Discussion in 'Secondary Education' started by a teacher, Aug 30, 2016.
Sep 27, 2016
I don't find it interesting. I find it pitiful.
Sep 29, 2016
Popular teachers can be great teachers in the classroom.
You're just coming off as someone who is jealous of the teachers that get cheered at assemblies.
Not jealous. Annoyed. Get it!?
Right.. but why does it annoy you?
Because they're great teachers AND well liked by students?
Sep 30, 2016
It annoys me because it is not what I was hired to do- to be popular. And it is childish, as many in this thread have suggested.
To provide a parallel: if a teacher was helping to run some after school events that kids enjoyed, would you also be annoyed at that teacher for going above and beyond the expectations for teachers?
If you are getting paid, what's the difference.
So what part of your contract says you have to be popular or get cheered at assemblies? What part of your contract says you have to react to people getting cheered, positively or negatively? in other words...WHO CARES! I kind of want to say to get over it...but that would be rude.
But what if you're a great teacher, you're good at what you do, and then you become a popular among the students? You're still doing your job.
That's not childish at all
Oct 1, 2016
What do you mean?
It's ideal. Not many have that situation. Maybe 1%?
Basically, why are you worried about someone else going above/beyond the job requirements, when you're still getting paid and are not looked at negatively by your employers for what you are currently doing?
I don't know where you get your statistics, but in my limited experience (I have only been teaching since 1974) the great majority of teachers go well beyond their contracted obligations and would be cheered by many people.
Obviously, your experiences have been different and it really seems to bug you that you can't be like those teachers. Demeaning them to make yourself feel better probably won't work.
Seriously? Most teachers are good teachers. You need to stop acting jealous over petty stuff. Focus on making yourself a good teacher. Then maybe you'll get cheered at assemblies too
Absolutely. If it were not for these teachers going beyond their contract many after and in-school programs would not exist. I doubt their goal is to be popular. More likely they view teaching as a career not a job.
1. Not what I said
2. Not what I'm doing
Wrong. You only get cheered if you are popular. And your teaching can stink and you can still be popular!
Most who go beyond the school day don't have a life after school.
Your judgements are getting tiresome. Evidently your life outside school is awesome and you feel no need to go beyond the school day for kids and since you weren't 'hired to be popular', just be comfortable with who you are as an educator and stop worrying about others.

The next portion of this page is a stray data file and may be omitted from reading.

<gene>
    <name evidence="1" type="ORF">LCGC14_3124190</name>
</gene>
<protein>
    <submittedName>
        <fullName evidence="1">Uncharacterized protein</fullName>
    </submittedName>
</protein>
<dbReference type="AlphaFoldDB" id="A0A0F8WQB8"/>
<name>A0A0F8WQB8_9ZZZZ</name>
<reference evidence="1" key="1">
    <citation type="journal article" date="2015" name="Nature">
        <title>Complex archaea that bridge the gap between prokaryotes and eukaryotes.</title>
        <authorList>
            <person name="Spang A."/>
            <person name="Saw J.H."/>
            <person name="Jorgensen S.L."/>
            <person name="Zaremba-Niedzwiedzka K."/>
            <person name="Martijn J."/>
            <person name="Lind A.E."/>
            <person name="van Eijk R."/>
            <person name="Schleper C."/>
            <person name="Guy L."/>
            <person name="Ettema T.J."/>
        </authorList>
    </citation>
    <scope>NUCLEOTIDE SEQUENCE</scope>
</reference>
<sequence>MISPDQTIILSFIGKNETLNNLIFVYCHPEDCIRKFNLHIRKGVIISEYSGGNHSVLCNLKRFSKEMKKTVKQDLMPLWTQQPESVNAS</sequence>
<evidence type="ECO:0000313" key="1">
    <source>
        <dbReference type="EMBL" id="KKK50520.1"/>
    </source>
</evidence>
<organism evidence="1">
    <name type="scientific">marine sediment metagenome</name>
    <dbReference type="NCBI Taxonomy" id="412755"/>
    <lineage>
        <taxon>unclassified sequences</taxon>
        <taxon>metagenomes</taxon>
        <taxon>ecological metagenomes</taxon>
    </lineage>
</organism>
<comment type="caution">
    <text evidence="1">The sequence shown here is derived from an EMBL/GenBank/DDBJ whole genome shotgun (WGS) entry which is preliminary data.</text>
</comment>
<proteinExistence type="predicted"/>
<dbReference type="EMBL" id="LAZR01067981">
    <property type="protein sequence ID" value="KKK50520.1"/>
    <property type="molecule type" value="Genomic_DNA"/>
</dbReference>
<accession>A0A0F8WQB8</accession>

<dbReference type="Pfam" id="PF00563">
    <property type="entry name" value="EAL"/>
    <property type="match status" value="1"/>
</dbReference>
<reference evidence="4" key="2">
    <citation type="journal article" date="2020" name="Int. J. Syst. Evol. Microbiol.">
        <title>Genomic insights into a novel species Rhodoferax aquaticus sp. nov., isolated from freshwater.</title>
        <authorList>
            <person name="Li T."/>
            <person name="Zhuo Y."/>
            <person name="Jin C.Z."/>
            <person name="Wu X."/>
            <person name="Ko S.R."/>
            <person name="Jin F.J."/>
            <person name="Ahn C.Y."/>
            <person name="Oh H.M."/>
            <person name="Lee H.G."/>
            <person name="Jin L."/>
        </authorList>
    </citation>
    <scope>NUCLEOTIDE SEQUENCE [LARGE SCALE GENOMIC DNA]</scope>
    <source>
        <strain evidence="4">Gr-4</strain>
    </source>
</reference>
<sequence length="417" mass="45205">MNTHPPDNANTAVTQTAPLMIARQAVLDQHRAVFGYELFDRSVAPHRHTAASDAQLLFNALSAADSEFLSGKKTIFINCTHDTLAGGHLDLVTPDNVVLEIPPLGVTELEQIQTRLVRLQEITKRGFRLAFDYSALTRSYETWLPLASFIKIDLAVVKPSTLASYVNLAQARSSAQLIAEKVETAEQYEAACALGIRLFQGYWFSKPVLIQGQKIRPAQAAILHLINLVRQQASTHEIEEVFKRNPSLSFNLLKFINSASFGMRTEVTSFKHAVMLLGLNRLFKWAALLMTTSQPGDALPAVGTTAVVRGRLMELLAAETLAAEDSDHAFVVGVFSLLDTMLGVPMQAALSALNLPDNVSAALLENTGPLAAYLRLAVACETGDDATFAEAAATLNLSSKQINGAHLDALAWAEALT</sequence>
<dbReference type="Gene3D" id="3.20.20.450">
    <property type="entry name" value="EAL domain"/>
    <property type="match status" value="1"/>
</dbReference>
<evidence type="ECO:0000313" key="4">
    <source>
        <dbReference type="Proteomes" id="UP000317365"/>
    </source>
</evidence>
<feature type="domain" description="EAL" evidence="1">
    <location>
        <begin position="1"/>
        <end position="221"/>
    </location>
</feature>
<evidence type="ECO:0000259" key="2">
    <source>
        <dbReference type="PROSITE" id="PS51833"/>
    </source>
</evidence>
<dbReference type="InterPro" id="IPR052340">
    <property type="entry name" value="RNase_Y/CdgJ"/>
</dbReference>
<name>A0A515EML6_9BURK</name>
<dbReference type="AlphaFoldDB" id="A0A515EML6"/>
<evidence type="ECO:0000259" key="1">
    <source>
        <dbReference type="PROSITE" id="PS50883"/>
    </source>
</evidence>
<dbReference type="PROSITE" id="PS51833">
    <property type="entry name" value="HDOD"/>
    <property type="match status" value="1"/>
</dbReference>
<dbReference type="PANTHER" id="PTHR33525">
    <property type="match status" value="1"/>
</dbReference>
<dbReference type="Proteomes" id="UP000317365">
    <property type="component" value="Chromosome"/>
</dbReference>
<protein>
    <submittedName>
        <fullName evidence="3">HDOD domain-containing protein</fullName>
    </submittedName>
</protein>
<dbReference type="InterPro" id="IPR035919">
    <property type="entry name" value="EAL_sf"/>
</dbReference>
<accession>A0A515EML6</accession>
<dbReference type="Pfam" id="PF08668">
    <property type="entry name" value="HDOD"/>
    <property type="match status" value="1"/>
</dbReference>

Good Grief! Give it a rest and find something really important to complain about!!!
BUT your teaching can be awesome and still be popular. In my experience, the "popular" teachers are actually really good teachers.
You just need to stop being so negative and seeing the bad in everything
By "most" you are stating far more don't have a life after school than than those that do. What facts, research, data, surveys etc. which encompass a large sample of schools, in all grade levels, in all regions and all demographics can you present which support this?
I go well beyond the school day. I also have a life outside of school: spending time with my husband traveling, performing with a couple of local music and theatre groups, organizing a meetup group for board gamers, and sitting on my couch clearing off the DVR. I also make a point to go to at least one of each sport at school and sponsor the drama club.
Oct 2, 2016
There you go. No kids obviously.
I don't care anymore. Other's keep responding to this thread. I already figured it all out for myself.
Wow. You really are an asshole.
Yep. You caught me! I am a happy DINK! I also won't be made to feel guilty about the life choices of those who have kids. I chose something different, and it works for me. If someone else chooses to have kids, then they have chosen something different, and I hope that choice works for them. I will say that almost all of our coaches have kids, our dance line sponsor is a single mom, and they find ways to make it work. Faculty members with kids bring their kids to games plays, etc. Or, they drop them off at dance class and catch a few innings of a softball game. It doesn't take much, and it doesn't have to interfere much with family time.
And you are really a child, aren't you. If you can't comprehend, stay out of the thread dummy!
Some will do that, but generally those who have active lives and other interests and/or kids, don't have the time or energy to devote to other people's kids, and they shouldn't do so. It's simply a fact.
You and I work at very different schools and have a very different set of facts. We will just have to agree to disagree on this one.
Can we close this thread, please.
No: you don't get to order any A to Z member to stay out of a thread. Let me note that attempting to do so anyway goes far to prove czacza's allegation.
This thread is closed.
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